I'm considering the classical field theory of a real scalar field $\phi$ with the Higgs "Mexican hat" potential: $$\tag{1} \mathcal{V}(\phi) = \frac{\lambda}{4} (\phi^2 - \phi_0^2)^2, $$ where $\lambda > 0$ and $\phi_0$ are constants. $\phi_0$ is the value of the "true vacuum" field. The equation of motion of the self-interacting field is this (I'm using the metric signature $\eta = (1, -1, -1, -1)$ and units such that $c \equiv 1$): $$\tag{2} \eta^{ab} \, \partial_a \, \partial_b \, \phi + \lambda (\phi^2 - \phi_0^2) \, \phi = 0. $$ I already know the "kink" solution to this equation (and its Lorentz boosted variation): $$\tag{3} \phi(x) = \phi_0 \tanh \Bigl( \sqrt{\frac{\lambda}{2}} \, \phi_0 \, x \Bigr).$$ It's usefull to scale the variables to simplify things a bit: \begin{align} \Phi &= \frac{\phi}{\phi_0}, \tag{4} \\[1ex] T&= \sqrt{\frac{\lambda}{2}} \, \phi_0 \, t, \tag{5} \\[1ex] X &= \sqrt{\frac{\lambda}{2}} \, \phi_0 \, x, &Y &= \sqrt{\frac{\lambda}{2}} \, \phi_0 \, y, &Z &= \sqrt{\frac{\lambda}{2}} \, \phi_0 \, z. \tag{6} \end{align} This way, equation (2) becomes $$\tag{7} \frac{\partial^2 \Phi}{\partial T^2} - \frac{\partial^2 \Phi}{\partial X^2}- \frac{\partial^2 \Phi}{\partial Y^2}- \frac{\partial^2 \Phi}{\partial Z^2} + 2(\Phi^2 - 1) \, \Phi = 0. $$ So my question is this: What are the other known analytical solutions to this equation, apart the "kink" solution (3) ? (i.e. $\Phi(X) = \tanh X$ and its trivial Lorentz boosted version). Are there other non-trivial solutions known of this equation?

EDIT1:. The first part of this paper (may 2020 !) is interesting and appears to answer my question: https://arxiv.org/abs/1911.02064. Apparently, there is no other known analytical solution! :-(

EDIT2: The author of the previous paper is wrong (about non-existence of other analytical solutions). I've found a nice solution, that I exposed in an answer below. It comes from this book (see section 13.2.4, page 376):

Cosmic Strings and Other Topological Defects. Vilenkin and Shellard.


  • $\begingroup$ Is the kink solution dependent on only one space-time variable? $\endgroup$ – ggcg Dec 5 '20 at 2:31
  • $\begingroup$ @ggcg, yes, this solution only depends on one spatial coordinate ($x$ here), but it may be made dependent on $x - v t$ from a Lorentz boost (change of referential). I'm looking for other nontrivial solutions. $\endgroup$ – Cham Dec 5 '20 at 18:23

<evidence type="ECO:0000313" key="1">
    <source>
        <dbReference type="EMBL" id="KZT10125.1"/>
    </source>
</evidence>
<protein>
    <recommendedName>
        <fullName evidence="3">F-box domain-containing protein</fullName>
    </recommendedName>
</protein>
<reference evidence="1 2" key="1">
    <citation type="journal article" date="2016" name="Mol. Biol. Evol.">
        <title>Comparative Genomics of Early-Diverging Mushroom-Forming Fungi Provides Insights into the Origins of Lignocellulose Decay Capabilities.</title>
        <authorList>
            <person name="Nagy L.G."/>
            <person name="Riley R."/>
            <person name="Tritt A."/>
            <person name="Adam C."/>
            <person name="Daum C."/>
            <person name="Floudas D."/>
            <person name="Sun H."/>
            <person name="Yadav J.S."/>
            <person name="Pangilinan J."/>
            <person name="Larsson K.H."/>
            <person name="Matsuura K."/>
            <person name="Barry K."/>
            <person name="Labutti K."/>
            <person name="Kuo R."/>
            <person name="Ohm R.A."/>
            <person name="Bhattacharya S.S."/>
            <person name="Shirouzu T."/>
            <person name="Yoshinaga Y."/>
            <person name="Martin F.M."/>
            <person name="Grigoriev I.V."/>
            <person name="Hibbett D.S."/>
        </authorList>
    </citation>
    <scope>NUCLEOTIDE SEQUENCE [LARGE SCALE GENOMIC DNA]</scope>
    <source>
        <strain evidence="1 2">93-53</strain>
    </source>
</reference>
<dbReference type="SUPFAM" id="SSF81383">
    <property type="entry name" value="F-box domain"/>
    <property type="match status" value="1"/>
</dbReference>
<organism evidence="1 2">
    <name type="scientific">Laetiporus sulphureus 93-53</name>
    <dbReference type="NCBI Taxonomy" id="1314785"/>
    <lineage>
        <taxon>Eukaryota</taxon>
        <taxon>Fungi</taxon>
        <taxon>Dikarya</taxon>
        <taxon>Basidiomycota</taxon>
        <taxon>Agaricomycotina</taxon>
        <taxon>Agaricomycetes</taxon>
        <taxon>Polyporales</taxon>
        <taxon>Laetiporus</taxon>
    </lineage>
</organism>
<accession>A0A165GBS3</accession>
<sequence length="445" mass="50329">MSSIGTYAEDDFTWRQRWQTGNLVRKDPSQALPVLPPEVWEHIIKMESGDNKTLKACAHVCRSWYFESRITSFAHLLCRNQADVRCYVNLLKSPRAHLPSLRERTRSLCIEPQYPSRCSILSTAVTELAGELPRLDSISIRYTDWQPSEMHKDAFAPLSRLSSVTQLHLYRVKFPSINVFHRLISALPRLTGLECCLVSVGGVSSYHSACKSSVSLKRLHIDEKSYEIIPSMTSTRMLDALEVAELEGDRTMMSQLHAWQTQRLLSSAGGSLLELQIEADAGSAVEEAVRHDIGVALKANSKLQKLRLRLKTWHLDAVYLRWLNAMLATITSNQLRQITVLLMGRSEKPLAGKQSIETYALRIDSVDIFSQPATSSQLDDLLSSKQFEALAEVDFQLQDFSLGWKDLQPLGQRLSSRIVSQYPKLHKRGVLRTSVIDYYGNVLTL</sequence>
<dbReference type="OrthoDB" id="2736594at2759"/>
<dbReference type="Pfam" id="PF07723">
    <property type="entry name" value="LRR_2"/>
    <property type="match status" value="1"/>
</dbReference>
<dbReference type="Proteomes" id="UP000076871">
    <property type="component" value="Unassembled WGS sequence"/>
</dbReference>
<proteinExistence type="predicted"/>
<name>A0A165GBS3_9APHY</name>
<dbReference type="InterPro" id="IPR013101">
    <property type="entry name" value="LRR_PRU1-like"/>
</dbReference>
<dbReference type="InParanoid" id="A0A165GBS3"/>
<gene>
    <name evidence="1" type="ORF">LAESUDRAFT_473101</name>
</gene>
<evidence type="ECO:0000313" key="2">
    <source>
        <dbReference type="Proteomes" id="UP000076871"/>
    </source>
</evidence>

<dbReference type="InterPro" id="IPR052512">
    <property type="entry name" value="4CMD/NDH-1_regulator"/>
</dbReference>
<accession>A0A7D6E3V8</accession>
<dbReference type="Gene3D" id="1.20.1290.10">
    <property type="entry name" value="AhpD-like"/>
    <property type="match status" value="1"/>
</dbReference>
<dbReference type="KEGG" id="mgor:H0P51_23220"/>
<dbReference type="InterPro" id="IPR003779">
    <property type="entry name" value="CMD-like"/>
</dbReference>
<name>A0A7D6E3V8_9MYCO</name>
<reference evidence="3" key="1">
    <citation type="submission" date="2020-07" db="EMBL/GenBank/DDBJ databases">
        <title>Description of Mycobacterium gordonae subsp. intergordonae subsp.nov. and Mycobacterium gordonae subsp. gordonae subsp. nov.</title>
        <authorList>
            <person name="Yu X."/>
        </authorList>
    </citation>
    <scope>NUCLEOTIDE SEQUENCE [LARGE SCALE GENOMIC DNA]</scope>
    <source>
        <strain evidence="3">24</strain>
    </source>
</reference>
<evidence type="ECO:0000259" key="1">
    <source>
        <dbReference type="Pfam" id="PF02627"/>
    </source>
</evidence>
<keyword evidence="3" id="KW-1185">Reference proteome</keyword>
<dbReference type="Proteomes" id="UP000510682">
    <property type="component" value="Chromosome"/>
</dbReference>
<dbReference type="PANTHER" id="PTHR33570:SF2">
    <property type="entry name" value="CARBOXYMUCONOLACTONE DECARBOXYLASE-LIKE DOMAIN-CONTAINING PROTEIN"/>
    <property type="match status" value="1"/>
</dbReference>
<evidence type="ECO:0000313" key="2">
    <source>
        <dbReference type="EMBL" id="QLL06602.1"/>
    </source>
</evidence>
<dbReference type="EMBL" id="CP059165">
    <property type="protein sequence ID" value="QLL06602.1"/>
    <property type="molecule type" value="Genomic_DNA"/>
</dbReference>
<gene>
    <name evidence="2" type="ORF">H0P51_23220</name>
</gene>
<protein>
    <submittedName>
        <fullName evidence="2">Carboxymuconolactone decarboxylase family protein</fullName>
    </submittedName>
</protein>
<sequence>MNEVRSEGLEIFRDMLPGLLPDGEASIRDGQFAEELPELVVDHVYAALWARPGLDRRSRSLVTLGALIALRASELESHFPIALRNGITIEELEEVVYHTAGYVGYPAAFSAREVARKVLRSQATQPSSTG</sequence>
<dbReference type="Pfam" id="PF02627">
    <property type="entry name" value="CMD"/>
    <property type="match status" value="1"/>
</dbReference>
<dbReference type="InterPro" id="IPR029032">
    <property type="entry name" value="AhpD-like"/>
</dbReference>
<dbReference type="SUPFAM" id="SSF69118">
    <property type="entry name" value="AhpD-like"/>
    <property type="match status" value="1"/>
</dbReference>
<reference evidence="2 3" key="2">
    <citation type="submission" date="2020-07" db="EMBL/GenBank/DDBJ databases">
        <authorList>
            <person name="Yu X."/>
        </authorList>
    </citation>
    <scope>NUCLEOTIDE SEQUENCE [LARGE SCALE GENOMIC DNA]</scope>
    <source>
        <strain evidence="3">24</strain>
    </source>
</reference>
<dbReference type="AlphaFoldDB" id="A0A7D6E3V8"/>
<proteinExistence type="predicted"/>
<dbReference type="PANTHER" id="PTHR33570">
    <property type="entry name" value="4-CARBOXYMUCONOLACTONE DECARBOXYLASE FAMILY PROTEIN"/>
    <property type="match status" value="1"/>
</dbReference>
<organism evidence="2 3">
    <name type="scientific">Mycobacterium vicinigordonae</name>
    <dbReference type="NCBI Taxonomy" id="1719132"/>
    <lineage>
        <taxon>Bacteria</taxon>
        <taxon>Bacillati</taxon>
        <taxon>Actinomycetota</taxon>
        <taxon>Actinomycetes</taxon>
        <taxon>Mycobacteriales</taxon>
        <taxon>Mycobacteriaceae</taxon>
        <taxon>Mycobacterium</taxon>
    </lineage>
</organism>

• $\begingroup$ The general solution is $\phi \left( T,X,Y,Z \right) =\tanh \left( {C_1}+{C_2}\,T+{ C_3}\,X+{C_4}\,Y-\sqrt {{{C_2}}^{2}-{{C_3}}^{2}-{{ C_4}}^{2}+1}\,Z \right)$ $\endgroup$ – Eli Dec 12 '20 at 17:38
  • $\begingroup$ @Eli, that's not the general solution. It's just the kink solution with some rotation of the axes, and a Lorentz boost, plus a simple translation. $\endgroup$ – Cham Dec 12 '20 at 17:52
  • $\begingroup$ this is more then your solution? $\endgroup$ – Eli Dec 12 '20 at 20:57

There's definitely other non-trivial solutions, although there is no situation I can think of where they would be useful. But anyway, you can for example try solutions of the form $$ \Phi(x,y,z,t)=g(x+\alpha t) $$ for some constant $\alpha$. Plugging this ansatz into your equation we get $$ (\alpha ^2-1) g''(x)+2g(x)^3-2 g(x)=0 $$ with solution $$ g(x)=\epsilon\, \mathrm{sn}\left(\frac{x-x_0}{\sqrt{\frac{\alpha ^2-1}{\epsilon ^2-2}}}\left|\frac{\epsilon ^2}{2-\epsilon ^2}\right.\right) $$ where $\epsilon,x_0$ are integration constants, and $\mathrm{sn}$ denotes the Jacobi elliptic function. In a certain limit this function becomes the hyperbolic tangent, unsurprisingly.

You can try other ansätze and get other analytical solutions, if you are lucky. Again, this feels like a somewhat pointless exercise but that's none of my busyness :-)

  • $\begingroup$ Is this solution gives some simple expressions, in some limits (excluding the hyperbolic $\tanh$)? I don't think this is a pointless exercice, since the solution could be used as a base for some numerical resolution with perturbations. And the solutions could teach us something about the field behavior. Do you think the kink solution is pointless? $\endgroup$ – Cham Dec 8 '20 at 17:22
  • $\begingroup$ @Cham Yes, I was commenting on my lack of imagination rather than the legitimacy of your query. I was trying to say "here's the solution, I don't know what to do with it". I'm sure people smarter than me will find plenty of applications to this type of solutions :-) $\endgroup$ – AccidentalFourierTransform Dec 9 '20 at 14:13
  • $\begingroup$ I just found a paper which describes your solution in more details: arxiv.org/abs/0907.4053. I'm now very sceptic that we could find some simple analytical solutions similar to the famous kink solution. $\endgroup$ – Cham Dec 9 '20 at 14:34
  • $\begingroup$ Look out the interesting solution that I gave as an answer! $\endgroup$ – Cham Dec 25 '20 at 21:50
  • $\begingroup$ @Cham huh, that is definitely a neat find! It has a cute physical interpretation, I would have never guessed that solution. $\endgroup$ – AccidentalFourierTransform Dec 26 '20 at 21:28

I just found an interesting analytical and highly non-trivial solution to equations (2) and (7) ! $$\tag{1} \Phi(T, X, Y, Z) = \tanh \bigl(Z + \mathcal{G}(a T - b X - c Y) \bigr), $$ where $a$, $b$ and $c$ are arbitrary constants satisfying the light like condition on the orthogonal plane of $Z$: $$\tag{2} a^2 - b^2 - c^2 = 0, $$ and $\mathcal{G}(u)$ is a completely arbitrary function (not necessarily linear)!

This solution describes an arbitrary plane wave traveling on the kink solution, at the speed of light.


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